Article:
2019 in 20 Books

A tradition at this point, here are the twenty books that I read last year. I’ve included short commentaries, thoughts, and opinions on each one. If you’re looking for a reading list inspiration, I do hope this helps you out!


The Water Will Come, by Jeff Goodell.

There was a certain tone of inevitable gloom and doom to the book; Goodell argues that the sinking of coastal cities are inevitable. It’s not the most insightful or ‘new’ pro-environment book, but still a good one if you’re looking to learn of ways to minimize your carbon footprint and environmental impact.

⭐⭐⭐

HBR’s 10 Must Reads 2017, by Harvard Business Review.

Ten varied articles, curated by the editors of the Harvard Business Review. I personally found that the ones that leaned towards marketing, technology, and clever use of data more useful. The individual articles were structured like blog posts, and made for easy reading. It’s a great series, and value for money.

⭐⭐⭐⭐⭐

Inside Knowledge, by Alison Temperley.

The kind of book that only a woman can (and should) write, being full of “should do’s” that no male author can honestly state or claim. A revealing read on the struggles and challenges that women face in the workplace. It challenged me to be more aware of and conscious to certain behaviours, and I hope to be a more sensitive, understanding, and fair colleague to my female peers.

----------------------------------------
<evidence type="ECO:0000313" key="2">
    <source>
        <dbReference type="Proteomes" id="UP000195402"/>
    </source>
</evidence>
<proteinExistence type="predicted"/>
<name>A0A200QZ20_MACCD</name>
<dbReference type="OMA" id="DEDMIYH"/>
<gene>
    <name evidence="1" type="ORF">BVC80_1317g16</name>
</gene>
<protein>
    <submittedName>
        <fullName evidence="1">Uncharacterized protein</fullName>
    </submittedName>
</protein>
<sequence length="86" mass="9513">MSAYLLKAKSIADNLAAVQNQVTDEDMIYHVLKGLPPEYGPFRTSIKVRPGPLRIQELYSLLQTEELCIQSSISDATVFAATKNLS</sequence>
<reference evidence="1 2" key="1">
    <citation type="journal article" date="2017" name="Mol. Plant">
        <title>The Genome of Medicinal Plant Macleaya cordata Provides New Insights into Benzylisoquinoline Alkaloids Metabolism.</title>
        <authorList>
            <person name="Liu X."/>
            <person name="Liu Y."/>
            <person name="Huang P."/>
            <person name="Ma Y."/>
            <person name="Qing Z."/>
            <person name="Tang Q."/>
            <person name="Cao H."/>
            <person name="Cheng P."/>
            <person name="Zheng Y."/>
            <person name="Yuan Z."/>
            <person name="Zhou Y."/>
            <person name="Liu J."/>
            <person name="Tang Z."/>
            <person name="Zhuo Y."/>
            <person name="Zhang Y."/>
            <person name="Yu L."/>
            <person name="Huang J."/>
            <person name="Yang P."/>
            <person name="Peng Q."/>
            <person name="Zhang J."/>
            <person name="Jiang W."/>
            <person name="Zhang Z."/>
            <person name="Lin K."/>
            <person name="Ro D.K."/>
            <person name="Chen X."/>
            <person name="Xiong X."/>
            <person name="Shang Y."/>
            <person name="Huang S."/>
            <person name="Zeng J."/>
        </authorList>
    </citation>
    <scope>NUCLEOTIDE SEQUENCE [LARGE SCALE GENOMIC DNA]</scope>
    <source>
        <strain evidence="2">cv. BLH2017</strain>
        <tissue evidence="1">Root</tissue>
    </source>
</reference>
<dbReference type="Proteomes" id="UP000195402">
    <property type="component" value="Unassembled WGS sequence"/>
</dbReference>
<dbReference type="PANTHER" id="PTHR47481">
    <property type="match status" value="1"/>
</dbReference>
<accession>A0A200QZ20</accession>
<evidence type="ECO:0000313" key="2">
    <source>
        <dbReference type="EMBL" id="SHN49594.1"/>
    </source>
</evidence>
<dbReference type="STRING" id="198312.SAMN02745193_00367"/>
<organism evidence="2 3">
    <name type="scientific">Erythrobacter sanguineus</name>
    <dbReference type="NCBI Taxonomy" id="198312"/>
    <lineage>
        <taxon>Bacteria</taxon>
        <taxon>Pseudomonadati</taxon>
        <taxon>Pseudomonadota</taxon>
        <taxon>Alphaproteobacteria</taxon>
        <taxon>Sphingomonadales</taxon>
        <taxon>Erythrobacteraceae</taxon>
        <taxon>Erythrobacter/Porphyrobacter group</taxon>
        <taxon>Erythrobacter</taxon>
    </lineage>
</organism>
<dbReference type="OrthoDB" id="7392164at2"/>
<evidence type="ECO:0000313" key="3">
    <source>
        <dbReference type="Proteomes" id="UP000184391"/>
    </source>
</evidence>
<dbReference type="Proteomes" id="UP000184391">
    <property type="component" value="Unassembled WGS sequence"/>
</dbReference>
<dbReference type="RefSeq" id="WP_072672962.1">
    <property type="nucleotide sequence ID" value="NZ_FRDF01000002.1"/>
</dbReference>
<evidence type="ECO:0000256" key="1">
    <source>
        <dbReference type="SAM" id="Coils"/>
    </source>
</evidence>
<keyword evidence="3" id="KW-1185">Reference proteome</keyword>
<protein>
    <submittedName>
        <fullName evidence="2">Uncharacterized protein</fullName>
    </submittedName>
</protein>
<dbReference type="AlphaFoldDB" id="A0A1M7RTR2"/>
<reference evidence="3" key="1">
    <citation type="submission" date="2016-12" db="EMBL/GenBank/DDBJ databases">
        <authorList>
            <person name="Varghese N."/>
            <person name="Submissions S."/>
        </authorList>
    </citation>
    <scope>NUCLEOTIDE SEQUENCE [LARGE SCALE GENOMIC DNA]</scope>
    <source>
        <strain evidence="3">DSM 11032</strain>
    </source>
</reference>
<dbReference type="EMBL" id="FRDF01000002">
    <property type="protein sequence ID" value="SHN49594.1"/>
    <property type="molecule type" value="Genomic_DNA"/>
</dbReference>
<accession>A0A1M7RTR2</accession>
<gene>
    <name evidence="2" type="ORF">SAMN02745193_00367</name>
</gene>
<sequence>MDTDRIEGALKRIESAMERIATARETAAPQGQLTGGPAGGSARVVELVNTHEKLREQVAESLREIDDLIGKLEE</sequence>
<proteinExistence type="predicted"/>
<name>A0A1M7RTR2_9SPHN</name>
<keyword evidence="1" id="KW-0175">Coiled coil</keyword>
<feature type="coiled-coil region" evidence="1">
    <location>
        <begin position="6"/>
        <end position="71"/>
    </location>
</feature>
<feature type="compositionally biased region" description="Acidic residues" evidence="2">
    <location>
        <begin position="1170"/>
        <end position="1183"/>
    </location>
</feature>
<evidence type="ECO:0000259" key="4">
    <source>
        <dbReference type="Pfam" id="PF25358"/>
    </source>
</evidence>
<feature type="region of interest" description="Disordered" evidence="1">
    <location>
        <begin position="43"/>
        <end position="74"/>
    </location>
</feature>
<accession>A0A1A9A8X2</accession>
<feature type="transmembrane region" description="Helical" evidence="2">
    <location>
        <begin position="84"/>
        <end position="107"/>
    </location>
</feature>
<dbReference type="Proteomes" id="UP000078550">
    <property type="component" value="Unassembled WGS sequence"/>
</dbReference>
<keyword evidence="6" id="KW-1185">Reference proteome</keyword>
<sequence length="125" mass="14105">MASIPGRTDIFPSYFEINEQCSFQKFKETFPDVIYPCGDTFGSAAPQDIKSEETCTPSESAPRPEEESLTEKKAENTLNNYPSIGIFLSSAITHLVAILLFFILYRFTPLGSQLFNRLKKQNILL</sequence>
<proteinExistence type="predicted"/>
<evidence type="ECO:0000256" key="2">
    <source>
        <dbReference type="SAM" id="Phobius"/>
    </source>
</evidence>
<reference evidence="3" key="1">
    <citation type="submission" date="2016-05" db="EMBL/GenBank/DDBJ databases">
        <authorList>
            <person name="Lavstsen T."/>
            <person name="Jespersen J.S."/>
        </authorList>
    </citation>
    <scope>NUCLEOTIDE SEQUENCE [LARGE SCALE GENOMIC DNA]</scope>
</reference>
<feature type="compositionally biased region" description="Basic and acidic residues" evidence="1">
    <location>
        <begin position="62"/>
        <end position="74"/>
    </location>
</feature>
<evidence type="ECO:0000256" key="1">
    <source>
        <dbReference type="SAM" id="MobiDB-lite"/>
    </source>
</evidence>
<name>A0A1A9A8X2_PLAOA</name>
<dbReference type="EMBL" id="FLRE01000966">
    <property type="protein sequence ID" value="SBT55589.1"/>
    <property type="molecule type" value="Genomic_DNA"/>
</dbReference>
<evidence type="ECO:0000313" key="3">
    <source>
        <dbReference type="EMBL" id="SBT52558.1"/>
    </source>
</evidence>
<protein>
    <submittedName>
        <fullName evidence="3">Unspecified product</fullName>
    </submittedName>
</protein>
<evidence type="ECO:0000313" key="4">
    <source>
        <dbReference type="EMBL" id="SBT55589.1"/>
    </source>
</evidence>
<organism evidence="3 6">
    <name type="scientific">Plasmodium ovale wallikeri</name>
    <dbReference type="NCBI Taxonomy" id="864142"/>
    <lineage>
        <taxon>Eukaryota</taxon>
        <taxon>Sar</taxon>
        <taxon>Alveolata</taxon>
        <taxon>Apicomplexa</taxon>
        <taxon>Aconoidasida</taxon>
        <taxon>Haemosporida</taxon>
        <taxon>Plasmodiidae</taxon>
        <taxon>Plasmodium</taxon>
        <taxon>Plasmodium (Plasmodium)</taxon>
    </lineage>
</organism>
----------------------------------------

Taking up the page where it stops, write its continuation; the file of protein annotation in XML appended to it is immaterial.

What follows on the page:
⭐⭐⭐⭐

Future Politics, by Jamie Susskind.

A powerful read on how technology is irreversibly changing the way concepts such as democracy work. Susskind challenges us to see how deep we already are in a Big Brother society, and how through our own willing participation we’ve arrived here. Positively Orwellian, it’s sobering how much corporations (and governments) know about us.

⭐⭐⭐⭐⭐

Fear: Trump in the White House, by Bob Woodward.

Regardless of your American political leanings, one fact is clear: Trump in power is dangerous for many of us. While Trump is undoubtedly charismatic and oddly charming, he is also petulant, impulsive, and – in numerous instances proven in the book – a habitual and professional liar. Woodward is a talented journalist, and the book reads like a gripping Hollywood thriller. Maybe it is, but in real life.

⭐⭐⭐⭐

Calm Technology, by Amber Case.